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Chest wall volume changes during inspiratory loaded breathing


Hostettler, S; Illi, S K; Mohler, E; Aliverti, A; Spengler, C M (2011). Chest wall volume changes during inspiratory loaded breathing. Respiratory Physiology & Neurobiology, 175(1):130-139.

Abstract

We assessed the effect of inspiratory loaded breathing (ILB) on respiratory muscle strength and investigated the extent to which respiratory muscle fatigue is associated with chest wall volume changes during ILB. Twelve healthy subjects performed ILB at 76 ± 11% of maximal inspiratory mouth pressure (MIP) for 1h. MIP and breathing pattern during 3 min of normocapnic hyperpnea (NH) were measured before and after ILB. Breathing pattern and chest wall volume changes were assessed by optoelectronic plethysmography. After ILB, six subjects decreased MIP significantly (-16 ± 10%; p < 0.05), while the other six subjects did not (0 ± 7%, p = 0.916). Only subjects with decreased MIP after ILB lowered end-expiratory rib cage volume (volume at which inspiration is initiated) below resting values during ILB. During NH after ILB, tidal volume was smaller in subjects with decreased MIP (-19 ± 16%, p < 0.05), while it remained unchanged in the other group (-3 ± 11%, p = 0.463). These results suggest that respiratory muscle fatigue depends on the lung volume from which inspiratory efforts are made during ILB.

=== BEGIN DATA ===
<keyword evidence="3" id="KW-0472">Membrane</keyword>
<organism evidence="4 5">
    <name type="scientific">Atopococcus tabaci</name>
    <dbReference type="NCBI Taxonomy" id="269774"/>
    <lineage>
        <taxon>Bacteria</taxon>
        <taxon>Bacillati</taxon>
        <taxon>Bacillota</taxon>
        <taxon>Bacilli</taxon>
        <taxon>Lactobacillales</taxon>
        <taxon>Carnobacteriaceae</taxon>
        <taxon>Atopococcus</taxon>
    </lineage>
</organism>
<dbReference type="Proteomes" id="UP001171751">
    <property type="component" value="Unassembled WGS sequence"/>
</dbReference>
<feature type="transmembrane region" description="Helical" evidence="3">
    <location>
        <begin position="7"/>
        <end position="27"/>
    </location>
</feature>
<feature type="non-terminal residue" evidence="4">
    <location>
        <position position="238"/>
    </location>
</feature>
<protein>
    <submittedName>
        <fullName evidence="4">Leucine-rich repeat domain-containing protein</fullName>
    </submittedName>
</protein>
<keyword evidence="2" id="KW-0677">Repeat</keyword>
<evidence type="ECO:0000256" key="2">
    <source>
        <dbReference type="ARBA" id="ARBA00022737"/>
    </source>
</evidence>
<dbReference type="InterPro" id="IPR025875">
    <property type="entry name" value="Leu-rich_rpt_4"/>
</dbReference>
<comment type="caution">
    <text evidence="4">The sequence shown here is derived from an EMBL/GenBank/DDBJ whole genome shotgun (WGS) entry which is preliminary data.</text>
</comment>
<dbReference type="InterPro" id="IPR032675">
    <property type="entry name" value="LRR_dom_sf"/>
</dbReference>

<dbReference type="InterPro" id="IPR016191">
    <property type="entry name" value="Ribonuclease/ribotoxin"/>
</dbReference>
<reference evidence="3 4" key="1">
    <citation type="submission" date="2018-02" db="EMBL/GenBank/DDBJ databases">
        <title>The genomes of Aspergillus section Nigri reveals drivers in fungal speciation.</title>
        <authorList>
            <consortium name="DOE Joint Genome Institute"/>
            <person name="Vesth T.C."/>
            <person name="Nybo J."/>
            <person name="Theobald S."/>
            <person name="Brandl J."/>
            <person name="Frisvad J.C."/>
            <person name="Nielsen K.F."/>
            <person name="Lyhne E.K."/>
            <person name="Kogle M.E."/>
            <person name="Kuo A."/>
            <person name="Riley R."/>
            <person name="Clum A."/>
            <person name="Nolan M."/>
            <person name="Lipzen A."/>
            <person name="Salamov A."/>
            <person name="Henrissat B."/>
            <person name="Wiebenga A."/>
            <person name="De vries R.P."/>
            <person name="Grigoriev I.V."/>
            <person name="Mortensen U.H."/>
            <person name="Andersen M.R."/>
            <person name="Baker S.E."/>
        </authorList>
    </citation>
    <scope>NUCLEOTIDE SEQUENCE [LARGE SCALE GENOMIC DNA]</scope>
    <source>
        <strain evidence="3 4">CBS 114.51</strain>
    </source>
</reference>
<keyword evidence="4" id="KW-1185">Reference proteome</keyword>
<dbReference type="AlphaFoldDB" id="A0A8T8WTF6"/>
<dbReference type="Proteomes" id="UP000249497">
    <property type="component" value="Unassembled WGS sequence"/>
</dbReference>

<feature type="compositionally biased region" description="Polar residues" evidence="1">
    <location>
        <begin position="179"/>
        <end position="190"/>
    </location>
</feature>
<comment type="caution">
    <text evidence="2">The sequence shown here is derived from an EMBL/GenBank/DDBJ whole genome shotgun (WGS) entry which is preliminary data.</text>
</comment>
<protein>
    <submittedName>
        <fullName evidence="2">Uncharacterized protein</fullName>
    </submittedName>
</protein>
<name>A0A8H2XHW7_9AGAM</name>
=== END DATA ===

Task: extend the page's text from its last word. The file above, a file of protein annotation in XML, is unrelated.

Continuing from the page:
We assessed the effect of inspiratory loaded breathing (ILB) on respiratory muscle strength and investigated the extent to which respiratory muscle fatigue is associated with chest wall volume changes during ILB. Twelve healthy subjects performed ILB at 76 ± 11% of maximal inspiratory mouth pressure (MIP) for 1h. MIP and breathing pattern during 3 min of normocapnic hyperpnea (NH) were measured before and after ILB. Breathing pattern and chest wall volume changes were assessed by optoelectronic plethysmography. After ILB, six subjects decreased MIP significantly (-16 ± 10%; p < 0.05), while the other six subjects did not (0 ± 7%, p = 0.916). Only subjects with decreased MIP after ILB lowered end-expiratory rib cage volume (volume at which inspiration is initiated) below resting values during ILB. During NH after ILB, tidal volume was smaller in subjects with decreased MIP (-19 ± 16%, p < 0.05), while it remained unchanged in the other group (-3 ± 11%, p = 0.463). These results suggest that respiratory muscle fatigue depends on the lung volume from which inspiratory efforts are made during ILB.

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Additional indexing

Item Type:Journal Article, refereed, original work
Communities & Collections:04 Faculty of Medicine > Institute of Physiology
07 Faculty of Science > Institute of Physiology

04 Faculty of Medicine > Center for Integrative Human Physiology
Dewey Decimal Classification:570 Life sciences; biology
610 Medicine & health
Language:English
Date:January 2011
Deposited On:08 Mar 2011 16:20
Last Modified:05 Apr 2016 14:34
Publisher:Elsevier
ISSN:1569-9048
Publisher DOI:10.1016/j.resp.2010.10.001
PubMed ID:20937414
Permanent URL: http://doi.org/10.5167/uzh-41990

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